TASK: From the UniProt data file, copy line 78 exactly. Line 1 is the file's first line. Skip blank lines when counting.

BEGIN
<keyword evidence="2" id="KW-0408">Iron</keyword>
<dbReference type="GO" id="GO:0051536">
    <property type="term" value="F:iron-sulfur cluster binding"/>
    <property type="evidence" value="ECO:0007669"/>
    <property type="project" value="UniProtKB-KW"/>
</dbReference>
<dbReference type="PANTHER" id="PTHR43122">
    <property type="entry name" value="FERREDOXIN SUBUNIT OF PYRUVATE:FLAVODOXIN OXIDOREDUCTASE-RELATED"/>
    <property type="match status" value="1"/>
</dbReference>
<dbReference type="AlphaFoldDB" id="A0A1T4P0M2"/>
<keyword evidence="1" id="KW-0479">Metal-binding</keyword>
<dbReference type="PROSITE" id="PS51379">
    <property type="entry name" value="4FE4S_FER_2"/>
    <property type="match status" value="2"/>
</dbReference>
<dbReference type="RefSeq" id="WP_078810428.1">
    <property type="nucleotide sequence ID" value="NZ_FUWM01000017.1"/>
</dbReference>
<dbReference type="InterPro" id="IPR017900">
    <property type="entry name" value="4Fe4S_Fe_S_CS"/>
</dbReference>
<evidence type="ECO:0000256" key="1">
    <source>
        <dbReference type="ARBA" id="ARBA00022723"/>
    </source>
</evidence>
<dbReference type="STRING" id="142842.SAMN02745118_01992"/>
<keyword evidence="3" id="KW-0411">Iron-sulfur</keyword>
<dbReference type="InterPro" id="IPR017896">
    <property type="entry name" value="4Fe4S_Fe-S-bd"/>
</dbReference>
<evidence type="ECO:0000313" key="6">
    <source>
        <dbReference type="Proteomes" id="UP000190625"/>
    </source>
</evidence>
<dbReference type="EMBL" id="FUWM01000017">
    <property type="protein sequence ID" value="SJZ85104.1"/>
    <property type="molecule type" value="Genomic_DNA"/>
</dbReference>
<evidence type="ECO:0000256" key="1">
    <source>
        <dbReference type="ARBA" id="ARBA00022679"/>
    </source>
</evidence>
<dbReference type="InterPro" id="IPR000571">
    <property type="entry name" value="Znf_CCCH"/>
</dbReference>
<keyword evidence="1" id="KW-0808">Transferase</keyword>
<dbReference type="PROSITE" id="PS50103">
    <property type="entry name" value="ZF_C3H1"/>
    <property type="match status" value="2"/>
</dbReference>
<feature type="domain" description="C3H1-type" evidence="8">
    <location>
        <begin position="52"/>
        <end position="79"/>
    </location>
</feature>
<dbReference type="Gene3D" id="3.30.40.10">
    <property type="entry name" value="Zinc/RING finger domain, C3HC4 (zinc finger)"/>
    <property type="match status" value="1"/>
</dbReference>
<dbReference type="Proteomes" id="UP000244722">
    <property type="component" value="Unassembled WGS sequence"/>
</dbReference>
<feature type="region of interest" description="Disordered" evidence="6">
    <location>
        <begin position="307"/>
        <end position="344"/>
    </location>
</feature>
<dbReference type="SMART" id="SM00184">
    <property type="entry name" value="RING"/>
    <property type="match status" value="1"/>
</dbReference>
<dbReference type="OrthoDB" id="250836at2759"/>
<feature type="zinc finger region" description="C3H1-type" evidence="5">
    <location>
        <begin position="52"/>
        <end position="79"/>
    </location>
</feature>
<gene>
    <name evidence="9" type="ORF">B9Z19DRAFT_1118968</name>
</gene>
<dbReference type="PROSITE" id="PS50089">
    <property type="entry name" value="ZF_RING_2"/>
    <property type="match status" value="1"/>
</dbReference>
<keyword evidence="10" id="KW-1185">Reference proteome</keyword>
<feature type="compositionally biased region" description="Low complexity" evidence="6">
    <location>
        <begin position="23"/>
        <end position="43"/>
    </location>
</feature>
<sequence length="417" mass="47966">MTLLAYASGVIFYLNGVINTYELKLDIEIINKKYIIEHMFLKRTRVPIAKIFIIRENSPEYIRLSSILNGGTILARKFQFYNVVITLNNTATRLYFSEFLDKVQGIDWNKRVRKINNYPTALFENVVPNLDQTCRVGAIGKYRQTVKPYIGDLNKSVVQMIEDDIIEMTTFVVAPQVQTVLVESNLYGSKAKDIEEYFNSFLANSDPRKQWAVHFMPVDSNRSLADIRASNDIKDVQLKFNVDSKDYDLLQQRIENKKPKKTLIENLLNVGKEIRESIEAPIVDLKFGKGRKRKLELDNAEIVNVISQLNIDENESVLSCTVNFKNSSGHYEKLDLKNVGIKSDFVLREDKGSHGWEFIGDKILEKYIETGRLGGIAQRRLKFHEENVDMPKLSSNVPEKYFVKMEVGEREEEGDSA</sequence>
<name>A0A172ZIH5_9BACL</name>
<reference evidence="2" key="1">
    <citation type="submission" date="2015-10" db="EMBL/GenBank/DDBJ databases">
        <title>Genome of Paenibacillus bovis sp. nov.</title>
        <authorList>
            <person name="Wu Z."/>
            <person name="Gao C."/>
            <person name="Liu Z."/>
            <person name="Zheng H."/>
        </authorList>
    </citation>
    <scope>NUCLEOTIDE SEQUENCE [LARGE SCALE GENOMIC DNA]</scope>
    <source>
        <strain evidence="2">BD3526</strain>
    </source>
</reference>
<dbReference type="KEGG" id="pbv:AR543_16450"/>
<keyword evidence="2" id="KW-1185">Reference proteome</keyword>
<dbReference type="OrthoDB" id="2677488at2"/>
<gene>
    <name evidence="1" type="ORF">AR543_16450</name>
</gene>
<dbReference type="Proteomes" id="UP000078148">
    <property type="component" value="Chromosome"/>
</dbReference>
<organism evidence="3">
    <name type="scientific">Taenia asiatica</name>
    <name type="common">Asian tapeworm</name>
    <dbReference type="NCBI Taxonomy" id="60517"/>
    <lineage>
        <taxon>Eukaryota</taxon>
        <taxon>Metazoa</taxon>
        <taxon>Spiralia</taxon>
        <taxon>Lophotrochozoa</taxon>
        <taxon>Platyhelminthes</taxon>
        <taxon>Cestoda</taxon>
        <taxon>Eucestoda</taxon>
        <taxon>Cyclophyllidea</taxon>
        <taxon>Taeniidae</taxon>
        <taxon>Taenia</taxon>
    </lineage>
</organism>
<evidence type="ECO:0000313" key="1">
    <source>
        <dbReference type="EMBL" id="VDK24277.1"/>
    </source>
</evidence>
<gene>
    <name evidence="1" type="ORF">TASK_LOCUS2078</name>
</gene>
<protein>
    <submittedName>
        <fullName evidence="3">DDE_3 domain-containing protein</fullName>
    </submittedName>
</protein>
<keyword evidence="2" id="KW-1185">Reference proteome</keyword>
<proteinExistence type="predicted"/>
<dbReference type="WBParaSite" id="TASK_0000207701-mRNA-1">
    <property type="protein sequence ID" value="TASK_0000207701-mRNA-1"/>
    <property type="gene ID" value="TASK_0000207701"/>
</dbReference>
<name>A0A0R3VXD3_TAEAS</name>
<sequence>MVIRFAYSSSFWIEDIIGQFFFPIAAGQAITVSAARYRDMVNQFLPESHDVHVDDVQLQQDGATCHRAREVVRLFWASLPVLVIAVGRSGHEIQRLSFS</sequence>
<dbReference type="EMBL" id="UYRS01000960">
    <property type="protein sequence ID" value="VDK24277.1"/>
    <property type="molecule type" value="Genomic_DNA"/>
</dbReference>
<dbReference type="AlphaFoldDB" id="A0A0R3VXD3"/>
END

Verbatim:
<dbReference type="OrthoDB" id="250836at2759"/>